In the News

Happiness research is "enormously important" if it can be applied to policy, says Robert Frank, an economist at Cornell University in Ithaca, N.Y. For example, since money doesn't buy much happiness, the nation could institute a steeply progressive consumption tax that taxes income (minus savings and investments), rather than the mildly progressive income tax we have, he says.
 
Here's an unusual term: Gross National Happiness.
That all portends "payment shock" for those with adjustable-rate mortgages whose loans are due soon to adjust, said Javier Silva, senior research and policy associate with the public policy research group Demos in New York City. "Lots of ARM customers are experiencing payment shock already, and we're only see the first wave of adjustments upward," Silva said. "People didn't understand how much their interest rate could rise, or were unprepared for it. I'm not surprised that we're seeing rising foreclosures.
Walsh waited to start the nonprofit until one of his main inspirations, David Callahan, author of "Cheating Culture: Why More Americans Are Doing Wrong to Get Ahead" could come to town to speak.
 
Michael Walsh has decided to do something about all the lying, cheating and manipulating he sees in society. He's starting locally, but he's also using the internet to branch out globally.
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According to Javier Silva, a senior research and policy associate with Demos, a New York think tank and public policy organization, homeowners' equity fell from an average of 68.3 percent to 55 percent between 1973 and 2004. Americans now own a smaller stake in their homes than they used to. In the 1950s, they owned nearly 80 percent.
 
If real estate appreciation slows or declines, homeowners without equity that is firmly established may find themselves owing more than their houses are worth.
"The results are clear: Wages have stagnated while medical and housing costs have skyrocketed, and if confronted with a layoff or health emergency there are few, if any, personal or public safety nets adequate enough to help in a crisis," said Tamara Draut, director of the Economic Opportunity Program and co-author of the report, in a statement. "Households are turning to high-cost credit cards to keep afloat."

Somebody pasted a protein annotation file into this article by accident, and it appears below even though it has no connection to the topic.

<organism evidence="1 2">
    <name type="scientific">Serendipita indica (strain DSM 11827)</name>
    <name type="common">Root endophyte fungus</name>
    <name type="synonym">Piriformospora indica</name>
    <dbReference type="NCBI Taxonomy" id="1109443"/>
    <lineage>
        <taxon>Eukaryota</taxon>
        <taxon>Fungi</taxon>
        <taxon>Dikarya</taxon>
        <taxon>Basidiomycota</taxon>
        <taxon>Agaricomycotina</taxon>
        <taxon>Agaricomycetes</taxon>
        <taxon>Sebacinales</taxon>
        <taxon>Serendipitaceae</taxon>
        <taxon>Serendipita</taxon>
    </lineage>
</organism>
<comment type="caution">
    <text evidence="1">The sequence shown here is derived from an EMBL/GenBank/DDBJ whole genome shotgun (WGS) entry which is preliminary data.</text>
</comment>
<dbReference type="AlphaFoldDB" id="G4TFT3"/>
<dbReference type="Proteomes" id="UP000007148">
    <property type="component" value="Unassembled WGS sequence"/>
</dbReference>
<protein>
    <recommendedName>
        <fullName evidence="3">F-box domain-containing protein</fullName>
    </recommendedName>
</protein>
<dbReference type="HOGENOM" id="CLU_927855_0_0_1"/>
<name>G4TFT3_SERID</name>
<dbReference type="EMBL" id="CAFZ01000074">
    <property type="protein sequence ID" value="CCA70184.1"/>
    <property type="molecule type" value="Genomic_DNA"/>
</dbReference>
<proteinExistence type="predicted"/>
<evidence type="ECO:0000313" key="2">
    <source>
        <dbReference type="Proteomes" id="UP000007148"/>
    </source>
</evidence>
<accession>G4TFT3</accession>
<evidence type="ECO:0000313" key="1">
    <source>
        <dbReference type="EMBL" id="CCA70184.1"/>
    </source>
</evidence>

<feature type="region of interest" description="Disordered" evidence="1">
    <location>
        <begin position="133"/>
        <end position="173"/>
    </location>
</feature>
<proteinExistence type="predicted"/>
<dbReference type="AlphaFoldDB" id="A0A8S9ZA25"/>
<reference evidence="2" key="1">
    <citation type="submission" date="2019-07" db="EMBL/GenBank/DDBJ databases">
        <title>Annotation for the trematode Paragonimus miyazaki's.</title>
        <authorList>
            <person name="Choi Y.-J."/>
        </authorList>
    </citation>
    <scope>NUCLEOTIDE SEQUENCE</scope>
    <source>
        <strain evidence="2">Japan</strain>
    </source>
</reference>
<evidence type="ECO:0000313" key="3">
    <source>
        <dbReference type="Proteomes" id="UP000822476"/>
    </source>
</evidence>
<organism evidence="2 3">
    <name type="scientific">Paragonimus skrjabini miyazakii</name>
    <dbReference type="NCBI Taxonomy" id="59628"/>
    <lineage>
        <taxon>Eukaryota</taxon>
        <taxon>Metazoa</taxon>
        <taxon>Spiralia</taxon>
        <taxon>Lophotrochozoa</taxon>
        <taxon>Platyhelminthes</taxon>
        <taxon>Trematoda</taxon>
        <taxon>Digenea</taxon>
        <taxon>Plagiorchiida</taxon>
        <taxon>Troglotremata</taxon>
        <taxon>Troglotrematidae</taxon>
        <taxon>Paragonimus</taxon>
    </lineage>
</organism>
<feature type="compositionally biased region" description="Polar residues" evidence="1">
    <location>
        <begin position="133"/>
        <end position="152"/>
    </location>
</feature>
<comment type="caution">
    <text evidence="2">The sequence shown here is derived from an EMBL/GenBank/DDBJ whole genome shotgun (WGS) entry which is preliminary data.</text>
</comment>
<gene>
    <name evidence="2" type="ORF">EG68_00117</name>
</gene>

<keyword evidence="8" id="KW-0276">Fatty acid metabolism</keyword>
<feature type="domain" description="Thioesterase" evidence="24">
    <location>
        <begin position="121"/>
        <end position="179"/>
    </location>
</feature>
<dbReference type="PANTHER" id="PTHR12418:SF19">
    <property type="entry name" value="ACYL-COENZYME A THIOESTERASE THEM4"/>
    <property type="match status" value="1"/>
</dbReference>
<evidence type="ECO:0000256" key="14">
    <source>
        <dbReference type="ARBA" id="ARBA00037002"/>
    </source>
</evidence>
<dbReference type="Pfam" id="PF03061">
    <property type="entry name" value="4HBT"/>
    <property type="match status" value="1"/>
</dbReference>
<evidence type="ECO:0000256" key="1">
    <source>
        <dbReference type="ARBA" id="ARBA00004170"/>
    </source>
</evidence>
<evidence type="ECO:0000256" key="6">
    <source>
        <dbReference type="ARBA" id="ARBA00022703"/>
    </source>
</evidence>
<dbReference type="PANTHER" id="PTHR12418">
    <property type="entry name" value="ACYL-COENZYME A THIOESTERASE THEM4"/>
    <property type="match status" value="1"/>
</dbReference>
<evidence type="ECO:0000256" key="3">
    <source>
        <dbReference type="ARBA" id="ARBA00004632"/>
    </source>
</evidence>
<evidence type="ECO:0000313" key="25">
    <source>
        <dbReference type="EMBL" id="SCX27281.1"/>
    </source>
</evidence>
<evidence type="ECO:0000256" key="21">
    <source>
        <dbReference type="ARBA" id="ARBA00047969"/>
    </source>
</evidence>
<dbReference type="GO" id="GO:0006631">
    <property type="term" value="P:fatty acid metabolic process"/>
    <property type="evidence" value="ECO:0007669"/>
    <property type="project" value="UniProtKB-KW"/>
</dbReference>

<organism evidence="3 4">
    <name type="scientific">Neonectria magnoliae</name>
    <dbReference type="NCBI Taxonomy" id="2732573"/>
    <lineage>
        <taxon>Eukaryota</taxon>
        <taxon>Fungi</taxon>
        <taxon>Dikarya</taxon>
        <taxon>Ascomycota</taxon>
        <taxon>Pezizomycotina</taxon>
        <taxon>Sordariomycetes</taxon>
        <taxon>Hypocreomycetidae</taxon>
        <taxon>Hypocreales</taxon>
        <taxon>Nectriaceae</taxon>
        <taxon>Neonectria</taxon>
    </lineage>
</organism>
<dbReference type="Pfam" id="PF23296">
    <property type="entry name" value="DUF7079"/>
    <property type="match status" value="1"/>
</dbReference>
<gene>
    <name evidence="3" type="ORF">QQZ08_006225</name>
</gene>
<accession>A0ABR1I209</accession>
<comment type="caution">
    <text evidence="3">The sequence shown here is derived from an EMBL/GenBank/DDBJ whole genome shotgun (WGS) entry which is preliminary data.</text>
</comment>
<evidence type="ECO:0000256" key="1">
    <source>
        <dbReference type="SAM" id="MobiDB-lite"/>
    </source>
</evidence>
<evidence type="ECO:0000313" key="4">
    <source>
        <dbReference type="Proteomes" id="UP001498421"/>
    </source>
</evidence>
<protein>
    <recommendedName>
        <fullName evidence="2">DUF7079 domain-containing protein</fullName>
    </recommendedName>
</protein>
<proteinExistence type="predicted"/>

With the arrival of the holiday shopping season, credit cards are expected to be in use.
Just in time for the holiday shopping season, here are new findings from "The Plastic Safety Net," a report from a survey conducted by Demos and the Center for Responsible Lending. (For information on the survey's methodology, see Page 6 of the PDF version of the report.)
 
$8,650 is the average credit card debt of a low- and middle-income indebted household in America.
As economists Heather Boushey and Christian Weller note in their contribution to Inequality Matters: The Growing Economic Divide in America and Its Poisonous Consequences, a fascinating collection of essays commissioned by New York think tank Demos, "the average real income of the bottom 90 percent of American taxpayers declined by 7 percent between 1973 and 2000, while the income of the top 1 percent went up 148 percent."
 
That's partly because the rich-and the media-set the standard for what's necessar
My copy of INEQUALITY MATTERS: The Growing Economic Divide in America and Its Poisonous Consequences, edited by my new friend James Lardner and my old friend, David A. Smith just arrived. Run out and buy a copy.
Tamara Draut, director of the economic opportunity program at Demos, a nonprofit research group, and author of the forthcoming Strapped: Why America's 20- and 30-Somethings Can't Get Ahead (Doubleday), offered a litany of reasons why young Americans -- "the first young adult generation" in U.S.
According to a Demos study, Americans from 2001 to 2003 cashed out $333 billion in equity from their homes. Many did so to pay off credit card debt and finance ongoing living expenses -- both good and noble financial causes.
 
The study concluded that Americans own less of their homes today than they did in the 1970s and early 1980s.